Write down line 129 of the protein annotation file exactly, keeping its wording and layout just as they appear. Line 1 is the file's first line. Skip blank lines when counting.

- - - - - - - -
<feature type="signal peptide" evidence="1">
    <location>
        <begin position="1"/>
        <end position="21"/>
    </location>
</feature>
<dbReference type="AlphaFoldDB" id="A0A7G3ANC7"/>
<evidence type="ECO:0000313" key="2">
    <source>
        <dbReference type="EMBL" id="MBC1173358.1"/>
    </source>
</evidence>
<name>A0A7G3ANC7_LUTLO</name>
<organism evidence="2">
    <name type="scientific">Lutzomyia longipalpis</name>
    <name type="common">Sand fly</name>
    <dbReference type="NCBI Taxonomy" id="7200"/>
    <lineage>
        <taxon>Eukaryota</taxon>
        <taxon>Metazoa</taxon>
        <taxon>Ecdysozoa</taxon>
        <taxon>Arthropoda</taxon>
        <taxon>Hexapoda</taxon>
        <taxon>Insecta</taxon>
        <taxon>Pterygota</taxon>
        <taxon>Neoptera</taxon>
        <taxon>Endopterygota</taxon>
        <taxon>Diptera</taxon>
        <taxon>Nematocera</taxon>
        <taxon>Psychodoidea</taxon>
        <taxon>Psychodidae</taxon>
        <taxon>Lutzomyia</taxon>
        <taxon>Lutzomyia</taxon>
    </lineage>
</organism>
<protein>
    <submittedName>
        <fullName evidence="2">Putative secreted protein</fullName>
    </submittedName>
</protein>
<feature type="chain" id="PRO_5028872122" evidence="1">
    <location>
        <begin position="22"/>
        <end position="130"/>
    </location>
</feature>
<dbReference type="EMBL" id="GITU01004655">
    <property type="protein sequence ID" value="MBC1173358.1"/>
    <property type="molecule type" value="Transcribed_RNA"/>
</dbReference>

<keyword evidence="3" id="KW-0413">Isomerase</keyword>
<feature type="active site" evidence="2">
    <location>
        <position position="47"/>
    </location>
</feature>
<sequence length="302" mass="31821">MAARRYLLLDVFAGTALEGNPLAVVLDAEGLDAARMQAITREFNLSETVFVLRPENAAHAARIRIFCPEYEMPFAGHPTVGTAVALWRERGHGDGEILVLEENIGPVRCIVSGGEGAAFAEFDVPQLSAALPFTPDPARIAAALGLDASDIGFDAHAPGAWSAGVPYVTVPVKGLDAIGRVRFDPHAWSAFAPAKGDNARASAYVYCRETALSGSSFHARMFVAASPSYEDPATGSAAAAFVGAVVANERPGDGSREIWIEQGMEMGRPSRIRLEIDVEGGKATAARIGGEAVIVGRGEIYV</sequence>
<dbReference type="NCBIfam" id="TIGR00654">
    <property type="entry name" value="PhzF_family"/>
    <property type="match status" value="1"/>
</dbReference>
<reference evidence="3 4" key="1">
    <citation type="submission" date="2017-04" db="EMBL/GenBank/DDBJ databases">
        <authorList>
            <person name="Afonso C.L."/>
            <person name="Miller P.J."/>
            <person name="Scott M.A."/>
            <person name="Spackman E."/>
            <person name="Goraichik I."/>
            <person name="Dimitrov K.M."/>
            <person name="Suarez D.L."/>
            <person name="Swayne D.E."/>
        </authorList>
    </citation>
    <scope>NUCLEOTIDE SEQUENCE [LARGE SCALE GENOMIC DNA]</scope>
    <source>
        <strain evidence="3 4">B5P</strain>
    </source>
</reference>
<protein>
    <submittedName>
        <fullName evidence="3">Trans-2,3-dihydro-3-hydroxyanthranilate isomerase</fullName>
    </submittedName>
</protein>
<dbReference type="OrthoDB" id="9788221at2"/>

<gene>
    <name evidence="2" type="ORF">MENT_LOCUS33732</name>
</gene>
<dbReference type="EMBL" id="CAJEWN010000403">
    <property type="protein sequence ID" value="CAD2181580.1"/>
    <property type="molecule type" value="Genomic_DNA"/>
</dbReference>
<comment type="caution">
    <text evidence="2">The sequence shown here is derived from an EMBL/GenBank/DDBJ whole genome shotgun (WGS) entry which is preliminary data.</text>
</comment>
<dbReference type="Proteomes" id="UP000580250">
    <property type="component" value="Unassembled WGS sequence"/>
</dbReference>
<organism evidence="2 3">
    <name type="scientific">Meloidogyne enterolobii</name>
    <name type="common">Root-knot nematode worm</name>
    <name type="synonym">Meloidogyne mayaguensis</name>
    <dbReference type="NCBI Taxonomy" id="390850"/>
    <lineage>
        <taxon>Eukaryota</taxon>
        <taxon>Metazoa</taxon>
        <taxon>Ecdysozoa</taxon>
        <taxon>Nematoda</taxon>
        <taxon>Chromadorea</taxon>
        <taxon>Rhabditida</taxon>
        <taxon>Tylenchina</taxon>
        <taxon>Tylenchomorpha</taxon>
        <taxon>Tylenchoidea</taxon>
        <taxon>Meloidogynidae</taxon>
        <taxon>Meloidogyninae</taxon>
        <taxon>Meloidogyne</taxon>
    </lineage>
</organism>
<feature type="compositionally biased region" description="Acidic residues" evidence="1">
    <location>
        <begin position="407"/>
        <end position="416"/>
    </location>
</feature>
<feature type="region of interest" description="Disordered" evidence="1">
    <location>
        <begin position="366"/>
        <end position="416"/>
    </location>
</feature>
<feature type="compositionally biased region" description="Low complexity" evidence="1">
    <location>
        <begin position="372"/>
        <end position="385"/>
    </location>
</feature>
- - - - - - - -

    </location>